CHICKASHA, Okla. – October 5, 2023 – On Tuesday, October 3, 2023, the Chickasha Fire Department partnered with the Oklahoma Highway Patrol, the Chickasha Police Department and Survival Flight to host a Mock DUI Event at Chickasha High School. During this event, juniors and seniors watched as four of their classmates acted out an intoxicated driving accident, with CFD, CPD, OHP and Survival Flight responding.
“We do this across the state, and it’s a good visual for kids to see firsthand,” said Lt. Eric Foster with the Oklahoma Highway Patrol. “A lot of times kids aren’t bothered by it unless it happens to them personally, so this exercise leaves an imprint on their brain.”
During the exercise, students witnessed what happens in the aftermath of a crash, which in this case was a collision involving an intoxicated driver that resulted in multiple injuries and a fatality. They watched the investigation into the arrest of an intoxicated driver, along with first responders treating the injured, a student being declared deceased, and Survival Flight landing and taking off with a critically injured student.
“Hopefully seeing this visual stimulus will keep in their mind that it possibly does have real life consequences other than what you see on TV or in a video game,” said Lt. Jeremy Alexander with the Chickasha Police Department. “I want them to see how first responders have to respond and deal with the situation. That will be more of an impact than us coming out here yelling at them ‘don’t drink and drive’ – that’s been proven to not be very effective.”
Chickasha Fire Chief Tony Samaniego said his department’s goal in organizing the exercise was to have students think twice about driving intoxicated or getting in the vehicle with another person who is driving under the influence.
“We wanted to show the potential impacts of driving while intoxicated,” said Chief Samaniego. “This is something our department deals with on a regular basis, especially during holidays and activities like homecoming, spring break, prom, and graduation – times that should be celebrated, we are having to notify a family that their loved one has been in a DUI-related accident, either they’ve been behind the wheel, in the car, or they have been hit by another driver. We want these tragic accidents to stop with this generation of students.”
Student Jackson Fink was the ‘drunk driver’ in the mock DUI accident. Although he was sober and had not actually caused an accident, he said playing this role made him feel as if he’d really hurt people, and that having to undergo the field sobriety test was scary.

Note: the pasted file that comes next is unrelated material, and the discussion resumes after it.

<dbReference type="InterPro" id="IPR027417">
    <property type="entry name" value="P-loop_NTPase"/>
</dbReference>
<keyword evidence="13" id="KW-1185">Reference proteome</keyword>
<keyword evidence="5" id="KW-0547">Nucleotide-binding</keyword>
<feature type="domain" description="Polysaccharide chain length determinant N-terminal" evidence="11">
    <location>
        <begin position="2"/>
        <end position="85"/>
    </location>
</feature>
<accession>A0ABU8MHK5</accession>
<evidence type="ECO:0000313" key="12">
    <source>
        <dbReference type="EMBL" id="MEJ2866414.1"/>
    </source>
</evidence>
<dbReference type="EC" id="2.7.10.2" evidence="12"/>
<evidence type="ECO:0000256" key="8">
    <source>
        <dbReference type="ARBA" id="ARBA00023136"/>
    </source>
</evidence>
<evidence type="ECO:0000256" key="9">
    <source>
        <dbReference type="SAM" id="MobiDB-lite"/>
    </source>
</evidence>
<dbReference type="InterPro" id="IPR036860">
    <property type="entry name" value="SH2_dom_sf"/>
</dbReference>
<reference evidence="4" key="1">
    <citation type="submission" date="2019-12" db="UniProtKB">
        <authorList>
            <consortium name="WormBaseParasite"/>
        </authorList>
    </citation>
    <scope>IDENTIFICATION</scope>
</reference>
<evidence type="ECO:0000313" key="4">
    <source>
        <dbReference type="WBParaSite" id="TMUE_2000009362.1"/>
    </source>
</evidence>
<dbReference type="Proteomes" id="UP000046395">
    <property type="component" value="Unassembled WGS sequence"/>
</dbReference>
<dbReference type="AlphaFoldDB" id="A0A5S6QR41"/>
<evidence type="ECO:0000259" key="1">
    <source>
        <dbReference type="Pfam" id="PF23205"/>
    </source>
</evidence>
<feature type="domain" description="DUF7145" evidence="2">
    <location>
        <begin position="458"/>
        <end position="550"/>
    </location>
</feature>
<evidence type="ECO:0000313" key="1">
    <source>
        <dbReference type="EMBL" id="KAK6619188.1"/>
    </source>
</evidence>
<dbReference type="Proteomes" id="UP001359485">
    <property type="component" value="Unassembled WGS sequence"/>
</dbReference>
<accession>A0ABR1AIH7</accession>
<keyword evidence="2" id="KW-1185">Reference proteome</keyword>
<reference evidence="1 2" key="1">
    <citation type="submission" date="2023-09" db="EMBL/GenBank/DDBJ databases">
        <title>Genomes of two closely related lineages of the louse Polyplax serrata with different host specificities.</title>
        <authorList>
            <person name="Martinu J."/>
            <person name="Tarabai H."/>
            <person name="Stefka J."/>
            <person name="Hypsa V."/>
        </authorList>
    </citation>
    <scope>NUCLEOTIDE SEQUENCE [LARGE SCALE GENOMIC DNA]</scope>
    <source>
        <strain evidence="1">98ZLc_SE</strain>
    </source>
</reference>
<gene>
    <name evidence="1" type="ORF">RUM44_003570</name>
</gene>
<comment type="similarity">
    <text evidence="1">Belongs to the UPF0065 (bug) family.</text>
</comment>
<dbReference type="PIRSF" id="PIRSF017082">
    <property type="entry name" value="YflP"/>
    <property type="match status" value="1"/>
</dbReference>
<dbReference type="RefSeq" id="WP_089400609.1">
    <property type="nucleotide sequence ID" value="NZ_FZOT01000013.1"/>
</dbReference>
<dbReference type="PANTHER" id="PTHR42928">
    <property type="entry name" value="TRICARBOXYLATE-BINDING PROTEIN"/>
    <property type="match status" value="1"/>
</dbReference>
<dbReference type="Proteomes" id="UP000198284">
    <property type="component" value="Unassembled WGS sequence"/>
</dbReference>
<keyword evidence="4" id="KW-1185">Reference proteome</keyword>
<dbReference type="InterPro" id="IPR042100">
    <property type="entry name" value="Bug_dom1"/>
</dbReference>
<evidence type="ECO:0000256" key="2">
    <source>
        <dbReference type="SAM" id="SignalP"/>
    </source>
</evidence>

Addison Kennedy, another student, was Fink’s passenger and was thrown through the front windshield. The character she played was pronounced dead on the scene.
“When I could hear them coming up to me and checking for my pulse, my heart started racing – it’s something you never really understand and never have that point of view,” Kennedy said.
Chief Samaniego said the exercise is intended to provide a shock-factor to high school students about the dangers of driving under the influence of alcohol and other intoxicants.
“It kind of scared me – it opened my eyes a little bit,” student Blake Dominguez said. In this exercise, he was driving the vehicle hit by the drunk driver.
Dominguez’s mom, Patrisha McConnell, was at the Mock DUI Event to watch, and said even though she knew what was going to happen, watching the first responders in action still made her very emotional. McConnell said what hit her the hardest was listening to OHP Troopers talk about having to knock on a parent’s door to tell them their child had been killed.
Chickasha firefighters expressed their desire for students to understand the gravity of the decision to get behind the wheel when they’re intoxicated.
“In my experience being in the fire service for 15 years, I’ve seen many DUI wrecks resulting in fatalities involving teenagers,” said Chickasha Firefighter Travis Triplett, who organized the Mock DUI exercise. “Like I told the students, even one can of beer, you’re going to go to jail at least – hopefully you don’t injure somebody or worse. Every 50 minutes one person in the United States is killed by an intoxicated driver, and that adds up quick. That really hits home for me.”
When asked how this exercise will impact conversations with friends, student Dominique Keeling, who played an injured passenger, said he hopes his classmates will learn from this exercise.
“Seeing the alcohol, how he was acting intoxicated and the accident, that’s stuff that could really happen,” said Keeling. “I hope that everyone learns a little bit from this, you can’t drive intoxicated. I’ll definitely have some conversations with my friends.”
Lt. Foster said that rather than just emphasizing ‘don’t drink and drive,’ OHP’s message is don’t drive intoxicated. Driving under the influence doesn’t mean just alcohol, it includes things that are both illegal and legal, such as prescription medication.
“The important message is that it can happen to you – distracted driving absolutely can happen to you,” said Lt. Foster “It doesn’t have to be alcohol, it can even be prescription medication – any kind of intoxicant can be critically life-changing. It just takes one instant like that where your life is changed, and not only your own life, but hundreds of people around you can be changed forever.”
Triplett said the department plans to host this exercise at least every other year moving forward, so that all students at Chickasha High School can go through the impactful exercise.